de.mpg.escidoc.pubman.appbase.FacesBean
English
 
Help Guide Disclaimer Contact us Login
  Advanced SearchBrowse

Item

ITEM ACTIONSEXPORT

Released

Journal Article

Integrative gene-metabolite network with implemented causality deciphers informational fluxes of sulphur stress response

MPS-Authors
http://pubman.mpdl.mpg.de/cone/persons/resource/persons97117

Daub,  C. O.
BioinformaticsCRG, Cooperative Research Groups, Max Planck Institute of Molecular Plant Physiology, Max Planck Society;

http://pubman.mpdl.mpg.de/cone/persons/resource/persons97193

Hesse,  H.
Amino Acid and Sulfur Metabolism, Department Willmitzer, Max Planck Institute of Molecular Plant Physiology, Max Planck Society;

http://pubman.mpdl.mpg.de/cone/persons/resource/persons97481

Willmitzer,  L.
Small Molecules, Department Willmitzer, Max Planck Institute of Molecular Plant Physiology, Max Planck Society;

http://pubman.mpdl.mpg.de/cone/persons/resource/persons97197

Hoefgen,  R.
Amino Acid and Sulfur Metabolism, Department Willmitzer, Max Planck Institute of Molecular Plant Physiology, Max Planck Society;

Locator
There are no locators available
Fulltext (public)
Supplementary Material (public)
There is no public supplementary material available
Citation

Nikiforova, V. J., Daub, C. O., Hesse, H., Willmitzer, L., & Hoefgen, R. (2005). Integrative gene-metabolite network with implemented causality deciphers informational fluxes of sulphur stress response. Journal of Experimental Botany, 56(417), 1887-1896. doi:10.1093/jxb/eri179.


Cite as: http://hdl.handle.net/11858/00-001M-0000-0014-2B5F-1
Abstract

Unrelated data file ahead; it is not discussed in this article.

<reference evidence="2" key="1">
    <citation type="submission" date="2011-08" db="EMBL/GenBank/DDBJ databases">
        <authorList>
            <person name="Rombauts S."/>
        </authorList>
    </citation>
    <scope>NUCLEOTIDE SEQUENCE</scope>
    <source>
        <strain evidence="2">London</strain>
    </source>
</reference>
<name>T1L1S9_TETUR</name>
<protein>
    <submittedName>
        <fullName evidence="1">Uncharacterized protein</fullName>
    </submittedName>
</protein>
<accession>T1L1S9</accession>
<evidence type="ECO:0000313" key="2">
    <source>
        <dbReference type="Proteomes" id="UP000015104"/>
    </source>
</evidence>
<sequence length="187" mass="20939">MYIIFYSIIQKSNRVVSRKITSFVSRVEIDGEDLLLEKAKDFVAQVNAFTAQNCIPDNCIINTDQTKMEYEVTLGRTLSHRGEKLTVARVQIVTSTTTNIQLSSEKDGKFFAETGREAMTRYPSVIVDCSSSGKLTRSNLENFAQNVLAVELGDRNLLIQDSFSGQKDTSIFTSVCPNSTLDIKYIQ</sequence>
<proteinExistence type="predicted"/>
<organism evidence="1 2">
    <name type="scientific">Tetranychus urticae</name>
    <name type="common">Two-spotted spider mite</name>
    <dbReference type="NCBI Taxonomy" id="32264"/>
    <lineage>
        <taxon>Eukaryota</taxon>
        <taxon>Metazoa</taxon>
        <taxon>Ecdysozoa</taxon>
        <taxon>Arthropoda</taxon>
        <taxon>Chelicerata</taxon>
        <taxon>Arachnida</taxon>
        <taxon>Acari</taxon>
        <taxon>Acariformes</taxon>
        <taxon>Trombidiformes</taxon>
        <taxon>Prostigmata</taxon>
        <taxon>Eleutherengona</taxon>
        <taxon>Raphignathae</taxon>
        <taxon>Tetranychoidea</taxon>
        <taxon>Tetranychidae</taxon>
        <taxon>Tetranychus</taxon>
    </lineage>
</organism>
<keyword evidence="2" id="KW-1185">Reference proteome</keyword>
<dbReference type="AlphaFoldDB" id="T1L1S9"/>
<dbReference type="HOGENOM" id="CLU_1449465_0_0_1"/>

The systematic accumulation of gene expression data, although revolutionary, is insufficient in itself for an understanding of system-level physiology. In the post-genomic era, the next cognitive step is linking genes to biological processes and assembling a mosaic of data into global models of biosystem function. A dynamic network of informational flows in Arabidopsis plants perturbed by sulphur depletion is presented here. With the use of an original protocol, the first blosystem response network was reconstructed from a time series of transcript and metabolite profiles, which, on the one hand, integrates complex metabolic and transcript data and, on the other hand, possesses a causal relationship. Using the informational fluxes within this reconstruction, it was possible to link system perturbation to response endpoints. Robustness and stress tolerance, as consequences of scale-free network topology, and hubs, as potential controllers of homeostasis maintenance, were revealed. Communication paths of propagating system excitement directed to physiological endpoints, such as anthocyanin accumulation and enforced root formation were dissected from the network. An auxin regulatory circuit involved in the control of a hypo-sulphur stress response was uncovered.